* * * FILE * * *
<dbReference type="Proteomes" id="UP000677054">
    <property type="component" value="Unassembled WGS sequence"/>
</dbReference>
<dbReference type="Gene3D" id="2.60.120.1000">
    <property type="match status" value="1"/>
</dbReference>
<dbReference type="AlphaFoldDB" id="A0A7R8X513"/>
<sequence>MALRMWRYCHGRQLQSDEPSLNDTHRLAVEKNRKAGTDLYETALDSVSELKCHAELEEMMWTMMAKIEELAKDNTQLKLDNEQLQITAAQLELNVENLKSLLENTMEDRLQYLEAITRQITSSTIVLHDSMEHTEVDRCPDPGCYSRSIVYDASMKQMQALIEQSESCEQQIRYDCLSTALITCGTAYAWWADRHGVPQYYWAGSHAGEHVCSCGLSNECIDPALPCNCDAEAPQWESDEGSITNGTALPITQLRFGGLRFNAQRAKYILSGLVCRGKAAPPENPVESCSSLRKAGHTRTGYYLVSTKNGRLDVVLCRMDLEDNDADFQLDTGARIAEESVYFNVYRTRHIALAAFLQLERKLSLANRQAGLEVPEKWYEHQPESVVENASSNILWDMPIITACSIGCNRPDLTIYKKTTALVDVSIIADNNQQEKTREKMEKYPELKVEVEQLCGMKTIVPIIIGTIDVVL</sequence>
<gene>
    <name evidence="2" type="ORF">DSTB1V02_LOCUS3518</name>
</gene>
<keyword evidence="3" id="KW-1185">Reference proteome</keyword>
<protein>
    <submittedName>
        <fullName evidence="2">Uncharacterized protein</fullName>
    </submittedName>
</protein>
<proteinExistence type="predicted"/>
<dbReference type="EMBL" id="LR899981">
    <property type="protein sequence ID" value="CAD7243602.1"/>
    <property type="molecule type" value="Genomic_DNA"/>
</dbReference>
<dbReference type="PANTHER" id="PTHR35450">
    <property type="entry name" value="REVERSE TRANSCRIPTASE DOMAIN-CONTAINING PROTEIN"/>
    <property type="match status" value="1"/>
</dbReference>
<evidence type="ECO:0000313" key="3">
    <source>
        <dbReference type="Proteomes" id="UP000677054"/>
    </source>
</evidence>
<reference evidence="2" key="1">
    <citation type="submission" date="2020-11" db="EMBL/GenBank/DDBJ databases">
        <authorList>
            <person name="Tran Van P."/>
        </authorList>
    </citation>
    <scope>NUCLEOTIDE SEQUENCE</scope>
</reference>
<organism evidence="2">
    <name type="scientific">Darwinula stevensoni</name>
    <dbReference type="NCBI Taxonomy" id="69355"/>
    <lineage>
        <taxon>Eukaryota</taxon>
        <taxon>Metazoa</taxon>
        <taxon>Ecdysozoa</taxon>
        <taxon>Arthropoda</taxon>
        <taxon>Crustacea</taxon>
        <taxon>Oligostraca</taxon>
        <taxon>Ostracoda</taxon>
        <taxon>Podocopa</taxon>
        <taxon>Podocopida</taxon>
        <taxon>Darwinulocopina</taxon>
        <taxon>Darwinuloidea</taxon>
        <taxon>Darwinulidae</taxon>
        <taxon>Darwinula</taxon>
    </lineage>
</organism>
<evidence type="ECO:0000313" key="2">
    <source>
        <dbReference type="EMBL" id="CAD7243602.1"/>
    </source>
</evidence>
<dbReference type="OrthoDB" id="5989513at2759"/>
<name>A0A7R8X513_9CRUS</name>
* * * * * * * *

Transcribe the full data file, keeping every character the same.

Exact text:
<dbReference type="Proteomes" id="UP000677054">
    <property type="component" value="Unassembled WGS sequence"/>
</dbReference>
<dbReference type="Gene3D" id="2.60.120.1000">
    <property type="match status" value="1"/>
</dbReference>
<dbReference type="AlphaFoldDB" id="A0A7R8X513"/>
<sequence>MALRMWRYCHGRQLQSDEPSLNDTHRLAVEKNRKAGTDLYETALDSVSELKCHAELEEMMWTMMAKIEELAKDNTQLKLDNEQLQITAAQLELNVENLKSLLENTMEDRLQYLEAITRQITSSTIVLHDSMEHTEVDRCPDPGCYSRSIVYDASMKQMQALIEQSESCEQQIRYDCLSTALITCGTAYAWWADRHGVPQYYWAGSHAGEHVCSCGLSNECIDPALPCNCDAEAPQWESDEGSITNGTALPITQLRFGGLRFNAQRAKYILSGLVCRGKAAPPENPVESCSSLRKAGHTRTGYYLVSTKNGRLDVVLCRMDLEDNDADFQLDTGARIAEESVYFNVYRTRHIALAAFLQLERKLSLANRQAGLEVPEKWYEHQPESVVENASSNILWDMPIITACSIGCNRPDLTIYKKTTALVDVSIIADNNQQEKTREKMEKYPELKVEVEQLCGMKTIVPIIIGTIDVVL</sequence>
<gene>
    <name evidence="2" type="ORF">DSTB1V02_LOCUS3518</name>
</gene>
<keyword evidence="3" id="KW-1185">Reference proteome</keyword>
<protein>
    <submittedName>
        <fullName evidence="2">Uncharacterized protein</fullName>
    </submittedName>
</protein>
<proteinExistence type="predicted"/>
<dbReference type="EMBL" id="LR899981">
    <property type="protein sequence ID" value="CAD7243602.1"/>
    <property type="molecule type" value="Genomic_DNA"/>
</dbReference>
<dbReference type="PANTHER" id="PTHR35450">
    <property type="entry name" value="REVERSE TRANSCRIPTASE DOMAIN-CONTAINING PROTEIN"/>
    <property type="match status" value="1"/>
</dbReference>
<evidence type="ECO:0000313" key="3">
    <source>
        <dbReference type="Proteomes" id="UP000677054"/>
    </source>
</evidence>
<reference evidence="2" key="1">
    <citation type="submission" date="2020-11" db="EMBL/GenBank/DDBJ databases">
        <authorList>
            <person name="Tran Van P."/>
        </authorList>
    </citation>
    <scope>NUCLEOTIDE SEQUENCE</scope>
</reference>
<organism evidence="2">
    <name type="scientific">Darwinula stevensoni</name>
    <dbReference type="NCBI Taxonomy" id="69355"/>
    <lineage>
        <taxon>Eukaryota</taxon>
        <taxon>Metazoa</taxon>
        <taxon>Ecdysozoa</taxon>
        <taxon>Arthropoda</taxon>
        <taxon>Crustacea</taxon>
        <taxon>Oligostraca</taxon>
        <taxon>Ostracoda</taxon>
        <taxon>Podocopa</taxon>
        <taxon>Podocopida</taxon>
        <taxon>Darwinulocopina</taxon>
        <taxon>Darwinuloidea</taxon>
        <taxon>Darwinulidae</taxon>
        <taxon>Darwinula</taxon>
    </lineage>
</organism>
<evidence type="ECO:0000313" key="2">
    <source>
        <dbReference type="EMBL" id="CAD7243602.1"/>
    </source>
</evidence>
<dbReference type="OrthoDB" id="5989513at2759"/>
<name>A0A7R8X513_9CRUS</name>